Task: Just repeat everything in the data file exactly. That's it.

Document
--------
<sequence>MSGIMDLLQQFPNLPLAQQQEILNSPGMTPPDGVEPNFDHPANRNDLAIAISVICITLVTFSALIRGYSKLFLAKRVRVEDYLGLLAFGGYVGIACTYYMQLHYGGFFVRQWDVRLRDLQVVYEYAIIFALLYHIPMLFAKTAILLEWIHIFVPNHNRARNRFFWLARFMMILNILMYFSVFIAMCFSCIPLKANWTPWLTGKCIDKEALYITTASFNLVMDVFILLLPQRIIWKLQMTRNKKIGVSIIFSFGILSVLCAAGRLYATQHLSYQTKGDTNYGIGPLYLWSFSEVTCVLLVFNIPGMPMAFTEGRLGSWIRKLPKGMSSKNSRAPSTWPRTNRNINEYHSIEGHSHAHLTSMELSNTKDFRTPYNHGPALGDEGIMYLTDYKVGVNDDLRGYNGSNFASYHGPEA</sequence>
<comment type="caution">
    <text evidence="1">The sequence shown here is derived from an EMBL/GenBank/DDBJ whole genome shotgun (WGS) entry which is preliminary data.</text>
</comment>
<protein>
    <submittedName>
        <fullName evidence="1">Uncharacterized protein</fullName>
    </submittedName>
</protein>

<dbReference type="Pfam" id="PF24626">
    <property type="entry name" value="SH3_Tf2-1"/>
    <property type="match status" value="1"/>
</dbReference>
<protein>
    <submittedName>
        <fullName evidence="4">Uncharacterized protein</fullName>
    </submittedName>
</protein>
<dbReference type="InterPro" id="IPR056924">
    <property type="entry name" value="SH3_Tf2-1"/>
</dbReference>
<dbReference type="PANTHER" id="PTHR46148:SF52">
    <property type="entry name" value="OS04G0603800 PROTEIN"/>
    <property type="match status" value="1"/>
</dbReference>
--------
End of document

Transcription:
<sequence>MSGIMDLLQQFPNLPLAQQQEILNSPGMTPPDGVEPNFDHPANRNDLAIAISVICITLVTFSALIRGYSKLFLAKRVRVEDYLGLLAFGGYVGIACTYYMQLHYGGFFVRQWDVRLRDLQVVYEYAIIFALLYHIPMLFAKTAILLEWIHIFVPNHNRARNRFFWLARFMMILNILMYFSVFIAMCFSCIPLKANWTPWLTGKCIDKEALYITTASFNLVMDVFILLLPQRIIWKLQMTRNKKIGVSIIFSFGILSVLCAAGRLYATQHLSYQTKGDTNYGIGPLYLWSFSEVTCVLLVFNIPGMPMAFTEGRLGSWIRKLPKGMSSKNSRAPSTWPRTNRNINEYHSIEGHSHAHLTSMELSNTKDFRTPYNHGPALGDEGIMYLTDYKVGVNDDLRGYNGSNFASYHGPEA</sequence>
<comment type="caution">
    <text evidence="1">The sequence shown here is derived from an EMBL/GenBank/DDBJ whole genome shotgun (WGS) entry which is preliminary data.</text>
</comment>
<protein>
    <submittedName>
        <fullName evidence="1">Uncharacterized protein</fullName>
    </submittedName>
</protein>

<dbReference type="Pfam" id="PF24626">
    <property type="entry name" value="SH3_Tf2-1"/>
    <property type="match status" value="1"/>
</dbReference>
<protein>
    <submittedName>
        <fullName evidence="4">Uncharacterized protein</fullName>
    </submittedName>
</protein>
<dbReference type="InterPro" id="IPR056924">
    <property type="entry name" value="SH3_Tf2-1"/>
</dbReference>
<dbReference type="PANTHER" id="PTHR46148:SF52">
    <property type="entry name" value="OS04G0603800 PROTEIN"/>
    <property type="match status" value="1"/>
</dbReference>